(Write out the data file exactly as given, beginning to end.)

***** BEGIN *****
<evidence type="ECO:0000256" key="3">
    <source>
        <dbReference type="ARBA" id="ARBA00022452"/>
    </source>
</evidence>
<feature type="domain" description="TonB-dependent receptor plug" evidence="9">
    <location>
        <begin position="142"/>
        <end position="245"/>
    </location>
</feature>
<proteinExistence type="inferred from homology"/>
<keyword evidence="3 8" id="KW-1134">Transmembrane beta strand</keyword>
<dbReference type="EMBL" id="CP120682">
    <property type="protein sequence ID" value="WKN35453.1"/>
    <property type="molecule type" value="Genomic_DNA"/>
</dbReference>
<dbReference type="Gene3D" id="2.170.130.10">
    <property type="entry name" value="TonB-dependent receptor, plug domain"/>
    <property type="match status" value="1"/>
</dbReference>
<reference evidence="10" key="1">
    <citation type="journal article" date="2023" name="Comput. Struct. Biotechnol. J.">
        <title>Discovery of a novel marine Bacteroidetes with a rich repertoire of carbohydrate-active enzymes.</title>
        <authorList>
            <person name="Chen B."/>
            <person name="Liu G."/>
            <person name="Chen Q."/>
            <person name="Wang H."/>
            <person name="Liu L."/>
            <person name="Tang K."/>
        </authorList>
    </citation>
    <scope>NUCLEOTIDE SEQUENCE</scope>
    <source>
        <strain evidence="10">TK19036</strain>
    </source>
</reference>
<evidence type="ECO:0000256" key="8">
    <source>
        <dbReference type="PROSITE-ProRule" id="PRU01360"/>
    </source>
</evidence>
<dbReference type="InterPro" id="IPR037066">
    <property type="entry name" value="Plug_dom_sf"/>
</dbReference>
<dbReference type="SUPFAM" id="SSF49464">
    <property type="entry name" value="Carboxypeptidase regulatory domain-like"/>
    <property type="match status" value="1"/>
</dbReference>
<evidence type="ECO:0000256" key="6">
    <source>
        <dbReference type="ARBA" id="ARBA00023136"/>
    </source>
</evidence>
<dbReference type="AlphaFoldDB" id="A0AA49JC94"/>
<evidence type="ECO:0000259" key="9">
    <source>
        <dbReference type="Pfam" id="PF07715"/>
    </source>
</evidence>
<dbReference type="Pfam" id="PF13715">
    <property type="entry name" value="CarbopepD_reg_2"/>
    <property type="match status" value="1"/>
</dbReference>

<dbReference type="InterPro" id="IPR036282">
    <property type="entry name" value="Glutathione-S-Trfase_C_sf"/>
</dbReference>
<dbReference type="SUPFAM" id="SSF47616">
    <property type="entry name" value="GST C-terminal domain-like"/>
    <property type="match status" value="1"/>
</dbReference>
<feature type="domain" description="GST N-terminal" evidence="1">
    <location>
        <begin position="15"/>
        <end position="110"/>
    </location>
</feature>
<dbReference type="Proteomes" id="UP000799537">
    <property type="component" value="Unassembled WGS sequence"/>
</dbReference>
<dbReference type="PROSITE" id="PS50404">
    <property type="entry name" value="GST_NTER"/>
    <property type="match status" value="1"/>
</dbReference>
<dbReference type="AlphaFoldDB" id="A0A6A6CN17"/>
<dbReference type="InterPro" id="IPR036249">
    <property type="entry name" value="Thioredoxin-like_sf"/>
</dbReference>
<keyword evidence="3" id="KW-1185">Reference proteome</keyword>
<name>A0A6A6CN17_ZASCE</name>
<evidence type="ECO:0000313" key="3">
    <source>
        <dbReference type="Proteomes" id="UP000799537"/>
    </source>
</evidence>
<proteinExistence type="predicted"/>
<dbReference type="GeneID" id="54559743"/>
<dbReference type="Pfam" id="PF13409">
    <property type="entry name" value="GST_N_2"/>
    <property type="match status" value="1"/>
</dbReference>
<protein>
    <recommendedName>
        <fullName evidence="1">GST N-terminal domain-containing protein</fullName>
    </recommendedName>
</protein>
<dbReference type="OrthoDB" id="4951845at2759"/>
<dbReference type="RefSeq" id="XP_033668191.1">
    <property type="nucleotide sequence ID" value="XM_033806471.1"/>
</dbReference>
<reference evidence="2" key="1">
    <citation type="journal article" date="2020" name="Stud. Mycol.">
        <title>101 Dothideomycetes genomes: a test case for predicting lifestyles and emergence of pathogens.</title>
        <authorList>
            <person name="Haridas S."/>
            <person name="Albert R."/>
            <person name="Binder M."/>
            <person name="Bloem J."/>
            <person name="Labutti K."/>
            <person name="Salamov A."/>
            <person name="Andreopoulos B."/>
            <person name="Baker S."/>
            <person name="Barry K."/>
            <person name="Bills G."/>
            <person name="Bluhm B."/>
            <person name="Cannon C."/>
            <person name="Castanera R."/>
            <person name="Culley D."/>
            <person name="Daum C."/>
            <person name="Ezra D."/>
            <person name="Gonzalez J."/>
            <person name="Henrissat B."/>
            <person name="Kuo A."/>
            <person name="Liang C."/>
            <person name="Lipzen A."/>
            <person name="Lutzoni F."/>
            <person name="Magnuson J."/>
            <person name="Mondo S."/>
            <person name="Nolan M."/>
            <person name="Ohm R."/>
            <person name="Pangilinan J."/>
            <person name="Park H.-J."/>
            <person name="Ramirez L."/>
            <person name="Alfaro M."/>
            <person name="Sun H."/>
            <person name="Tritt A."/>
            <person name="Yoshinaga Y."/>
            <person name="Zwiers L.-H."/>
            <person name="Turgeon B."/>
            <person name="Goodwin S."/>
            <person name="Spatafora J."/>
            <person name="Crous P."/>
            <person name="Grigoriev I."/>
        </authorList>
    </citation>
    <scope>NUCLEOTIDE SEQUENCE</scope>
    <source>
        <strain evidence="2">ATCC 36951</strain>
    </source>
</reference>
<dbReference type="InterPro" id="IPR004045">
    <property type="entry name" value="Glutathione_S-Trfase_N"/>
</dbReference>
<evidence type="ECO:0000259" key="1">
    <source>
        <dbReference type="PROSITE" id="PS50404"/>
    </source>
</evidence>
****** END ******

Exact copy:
<evidence type="ECO:0000256" key="3">
    <source>
        <dbReference type="ARBA" id="ARBA00022452"/>
    </source>
</evidence>
<feature type="domain" description="TonB-dependent receptor plug" evidence="9">
    <location>
        <begin position="142"/>
        <end position="245"/>
    </location>
</feature>
<proteinExistence type="inferred from homology"/>
<keyword evidence="3 8" id="KW-1134">Transmembrane beta strand</keyword>
<dbReference type="EMBL" id="CP120682">
    <property type="protein sequence ID" value="WKN35453.1"/>
    <property type="molecule type" value="Genomic_DNA"/>
</dbReference>
<dbReference type="Gene3D" id="2.170.130.10">
    <property type="entry name" value="TonB-dependent receptor, plug domain"/>
    <property type="match status" value="1"/>
</dbReference>
<reference evidence="10" key="1">
    <citation type="journal article" date="2023" name="Comput. Struct. Biotechnol. J.">
        <title>Discovery of a novel marine Bacteroidetes with a rich repertoire of carbohydrate-active enzymes.</title>
        <authorList>
            <person name="Chen B."/>
            <person name="Liu G."/>
            <person name="Chen Q."/>
            <person name="Wang H."/>
            <person name="Liu L."/>
            <person name="Tang K."/>
        </authorList>
    </citation>
    <scope>NUCLEOTIDE SEQUENCE</scope>
    <source>
        <strain evidence="10">TK19036</strain>
    </source>
</reference>
<evidence type="ECO:0000256" key="8">
    <source>
        <dbReference type="PROSITE-ProRule" id="PRU01360"/>
    </source>
</evidence>
<dbReference type="InterPro" id="IPR037066">
    <property type="entry name" value="Plug_dom_sf"/>
</dbReference>
<dbReference type="SUPFAM" id="SSF49464">
    <property type="entry name" value="Carboxypeptidase regulatory domain-like"/>
    <property type="match status" value="1"/>
</dbReference>
<evidence type="ECO:0000256" key="6">
    <source>
        <dbReference type="ARBA" id="ARBA00023136"/>
    </source>
</evidence>
<dbReference type="AlphaFoldDB" id="A0AA49JC94"/>
<evidence type="ECO:0000259" key="9">
    <source>
        <dbReference type="Pfam" id="PF07715"/>
    </source>
</evidence>
<dbReference type="Pfam" id="PF13715">
    <property type="entry name" value="CarbopepD_reg_2"/>
    <property type="match status" value="1"/>
</dbReference>

<dbReference type="InterPro" id="IPR036282">
    <property type="entry name" value="Glutathione-S-Trfase_C_sf"/>
</dbReference>
<dbReference type="SUPFAM" id="SSF47616">
    <property type="entry name" value="GST C-terminal domain-like"/>
    <property type="match status" value="1"/>
</dbReference>
<feature type="domain" description="GST N-terminal" evidence="1">
    <location>
        <begin position="15"/>
        <end position="110"/>
    </location>
</feature>
<dbReference type="Proteomes" id="UP000799537">
    <property type="component" value="Unassembled WGS sequence"/>
</dbReference>
<dbReference type="PROSITE" id="PS50404">
    <property type="entry name" value="GST_NTER"/>
    <property type="match status" value="1"/>
</dbReference>
<dbReference type="AlphaFoldDB" id="A0A6A6CN17"/>
<dbReference type="InterPro" id="IPR036249">
    <property type="entry name" value="Thioredoxin-like_sf"/>
</dbReference>
<keyword evidence="3" id="KW-1185">Reference proteome</keyword>
<name>A0A6A6CN17_ZASCE</name>
<evidence type="ECO:0000313" key="3">
    <source>
        <dbReference type="Proteomes" id="UP000799537"/>
    </source>
</evidence>
<proteinExistence type="predicted"/>
<dbReference type="GeneID" id="54559743"/>
<dbReference type="Pfam" id="PF13409">
    <property type="entry name" value="GST_N_2"/>
    <property type="match status" value="1"/>
</dbReference>
<protein>
    <recommendedName>
        <fullName evidence="1">GST N-terminal domain-containing protein</fullName>
    </recommendedName>
</protein>
<dbReference type="OrthoDB" id="4951845at2759"/>
<dbReference type="RefSeq" id="XP_033668191.1">
    <property type="nucleotide sequence ID" value="XM_033806471.1"/>
</dbReference>
<reference evidence="2" key="1">
    <citation type="journal article" date="2020" name="Stud. Mycol.">
        <title>101 Dothideomycetes genomes: a test case for predicting lifestyles and emergence of pathogens.</title>
        <authorList>
            <person name="Haridas S."/>
            <person name="Albert R."/>
            <person name="Binder M."/>
            <person name="Bloem J."/>
            <person name="Labutti K."/>
            <person name="Salamov A."/>
            <person name="Andreopoulos B."/>
            <person name="Baker S."/>
            <person name="Barry K."/>
            <person name="Bills G."/>
            <person name="Bluhm B."/>
            <person name="Cannon C."/>
            <person name="Castanera R."/>
            <person name="Culley D."/>
            <person name="Daum C."/>
            <person name="Ezra D."/>
            <person name="Gonzalez J."/>
            <person name="Henrissat B."/>
            <person name="Kuo A."/>
            <person name="Liang C."/>
            <person name="Lipzen A."/>
            <person name="Lutzoni F."/>
            <person name="Magnuson J."/>
            <person name="Mondo S."/>
            <person name="Nolan M."/>
            <person name="Ohm R."/>
            <person name="Pangilinan J."/>
            <person name="Park H.-J."/>
            <person name="Ramirez L."/>
            <person name="Alfaro M."/>
            <person name="Sun H."/>
            <person name="Tritt A."/>
            <person name="Yoshinaga Y."/>
            <person name="Zwiers L.-H."/>
            <person name="Turgeon B."/>
            <person name="Goodwin S."/>
            <person name="Spatafora J."/>
            <person name="Crous P."/>
            <person name="Grigoriev I."/>
        </authorList>
    </citation>
    <scope>NUCLEOTIDE SEQUENCE</scope>
    <source>
        <strain evidence="2">ATCC 36951</strain>
    </source>
</reference>
<dbReference type="InterPro" id="IPR004045">
    <property type="entry name" value="Glutathione_S-Trfase_N"/>
</dbReference>
<evidence type="ECO:0000259" key="1">
    <source>
        <dbReference type="PROSITE" id="PS50404"/>
    </source>
</evidence>